AoA moves to amend trustee election rules
The Association of Alumni proposed an amendment to its constitution on Monday that would bring trustee election procedures in line with Board of Trustees' recommendations. The amendment would alter the voting system and the number of candidates allowed in the elections, among other changes, in an effort to "simplify and clarify election procedures," Association President John Mathias '69 said.
The proposed amendment, on which alumni will vote in the spring, follows the Association's withdrawal of its lawsuit against the College in July 2008. The suit stemmed from the Board's September 2007 governance report that called for the addition of eight new trustees and changes to the alumni trustee election process. The Board added five of those new trustees this September, ending more than a century of parity between the number of alumni-elected and Board-selected trustees.
The amendment calls for a one person, one vote system, ending the previous approval voting process, in which alumni could vote for an unlimited number of candidates.
In addition, the amendment allows the Alumni Council to nominate one or two candidates for the Board, rather than three as had been required in the past. The option to nominate candidates by petition remains unchanged.
Historically, three Council-nominated candidates have campaigned against one petition candidate in alumni trustee elections. Assuming alumni typically did not take advantage of the approval voting process and only voted for one candidate, the Council candidates were put at a disadvantage because they split the vote. By allowing fewer Council candidates, the proposed amendment could theoretically make it easier for those candidates to win.
"I don't think that was the issue, but I don't have the empirical data on that at all," Mathias said in a telephone interview. "I don't know what others were thinking, but I did not cast only one vote."
In the past, petition candidates have been outspoken in their criticism of College policies, whereas Council-nominated candidates have generally been more supportive. The four most recently elected petition candidates currently on the Board filed a brief in favor of the Association's lawsuit.
The amendment does not adequately address elections in which there are more than two candidates, former Association executive committee member Tim Dreisbach '71, who supported the lawsuit, said.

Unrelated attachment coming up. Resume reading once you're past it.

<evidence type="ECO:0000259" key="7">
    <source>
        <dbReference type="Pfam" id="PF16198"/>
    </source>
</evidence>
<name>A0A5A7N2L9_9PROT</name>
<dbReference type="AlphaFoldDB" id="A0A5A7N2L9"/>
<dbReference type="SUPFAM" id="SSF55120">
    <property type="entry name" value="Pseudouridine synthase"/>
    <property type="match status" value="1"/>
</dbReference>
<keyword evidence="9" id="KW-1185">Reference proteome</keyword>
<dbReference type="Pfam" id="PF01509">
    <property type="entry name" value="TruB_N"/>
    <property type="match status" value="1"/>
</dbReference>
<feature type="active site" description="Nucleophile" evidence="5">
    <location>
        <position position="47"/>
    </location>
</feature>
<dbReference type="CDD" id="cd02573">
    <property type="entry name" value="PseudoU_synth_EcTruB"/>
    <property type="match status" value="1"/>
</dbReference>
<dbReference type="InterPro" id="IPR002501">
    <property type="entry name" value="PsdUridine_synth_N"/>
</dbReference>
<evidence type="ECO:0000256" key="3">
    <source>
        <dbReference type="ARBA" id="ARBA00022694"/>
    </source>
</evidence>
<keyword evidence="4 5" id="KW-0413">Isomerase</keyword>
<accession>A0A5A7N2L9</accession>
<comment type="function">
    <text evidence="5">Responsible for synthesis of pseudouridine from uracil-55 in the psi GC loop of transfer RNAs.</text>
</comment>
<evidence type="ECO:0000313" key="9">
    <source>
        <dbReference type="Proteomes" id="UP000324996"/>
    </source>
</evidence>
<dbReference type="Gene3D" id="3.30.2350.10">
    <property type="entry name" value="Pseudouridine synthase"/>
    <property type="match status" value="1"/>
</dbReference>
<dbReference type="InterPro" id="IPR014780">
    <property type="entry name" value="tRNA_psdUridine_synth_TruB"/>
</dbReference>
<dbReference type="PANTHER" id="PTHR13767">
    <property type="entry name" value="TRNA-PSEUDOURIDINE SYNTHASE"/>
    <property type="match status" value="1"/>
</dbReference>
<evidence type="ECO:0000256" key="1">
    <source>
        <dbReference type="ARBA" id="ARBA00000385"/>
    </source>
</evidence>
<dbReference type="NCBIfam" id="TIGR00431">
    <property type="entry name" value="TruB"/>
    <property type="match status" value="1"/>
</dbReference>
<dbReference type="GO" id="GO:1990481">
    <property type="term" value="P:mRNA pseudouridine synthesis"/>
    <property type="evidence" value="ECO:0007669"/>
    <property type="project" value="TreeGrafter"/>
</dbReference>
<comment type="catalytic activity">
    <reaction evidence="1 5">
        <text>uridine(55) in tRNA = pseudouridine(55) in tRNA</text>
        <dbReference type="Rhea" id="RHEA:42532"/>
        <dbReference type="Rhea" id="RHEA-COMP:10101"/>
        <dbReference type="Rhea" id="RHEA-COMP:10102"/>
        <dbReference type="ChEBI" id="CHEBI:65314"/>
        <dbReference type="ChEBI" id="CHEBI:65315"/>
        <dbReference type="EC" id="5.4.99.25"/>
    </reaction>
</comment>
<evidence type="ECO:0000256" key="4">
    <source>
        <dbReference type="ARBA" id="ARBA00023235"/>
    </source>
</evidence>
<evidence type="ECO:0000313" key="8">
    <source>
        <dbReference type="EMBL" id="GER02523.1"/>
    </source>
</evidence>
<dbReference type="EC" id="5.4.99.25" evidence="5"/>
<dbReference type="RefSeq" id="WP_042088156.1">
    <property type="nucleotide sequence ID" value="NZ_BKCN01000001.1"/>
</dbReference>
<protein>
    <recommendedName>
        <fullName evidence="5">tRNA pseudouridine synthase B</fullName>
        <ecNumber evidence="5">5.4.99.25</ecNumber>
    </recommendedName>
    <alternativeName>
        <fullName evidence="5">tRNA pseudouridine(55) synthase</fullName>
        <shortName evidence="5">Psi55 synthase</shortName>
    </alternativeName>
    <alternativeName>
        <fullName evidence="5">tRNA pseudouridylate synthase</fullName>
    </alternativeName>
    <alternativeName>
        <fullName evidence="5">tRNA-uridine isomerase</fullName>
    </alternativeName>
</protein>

"The devil is in the details," he said.
The amendment also requires that candidates win a majority of votes for election -- races in which no candidate gains more than 50 percent of the vote will result in a runoff election.
Moreover, candidates must now run for a specific seat when there are multiple alumni-elected trustee openings on the Board.
"One has to deal with the situation where there are multiple openings at one time," Dreisbach said. "From what I read in this, the petitioner and the [Council-nominated candidate] have to say, 'are you running for seat A or seat B?' That gets very confusing."
The amendment also changes the language in the constitution to reduce alumni-elected trustee terms from five to four years and term limits from 15 to 10 years. All trustees currently serve four-year terms, according to Mathias.
"That reflects reality," Mathias said. "That has been an error in the constitution. [The amendment] corrects what was for whatever reason a mistake in the typography of the constitution. We thought it would be wise to go ahead and fix it."
The amendment is the product of a combined Association and Alumni Council group that has worked on trustee-election reform for the past few months.
"In general, we were discussing election reform so that we could meet the requirements that the Board has articulated in its governance report for conducting trustee elections," Mathias said in a previous interview.
The Board has said that it would take over administration of the alumni-trustee election process if the changes were not made.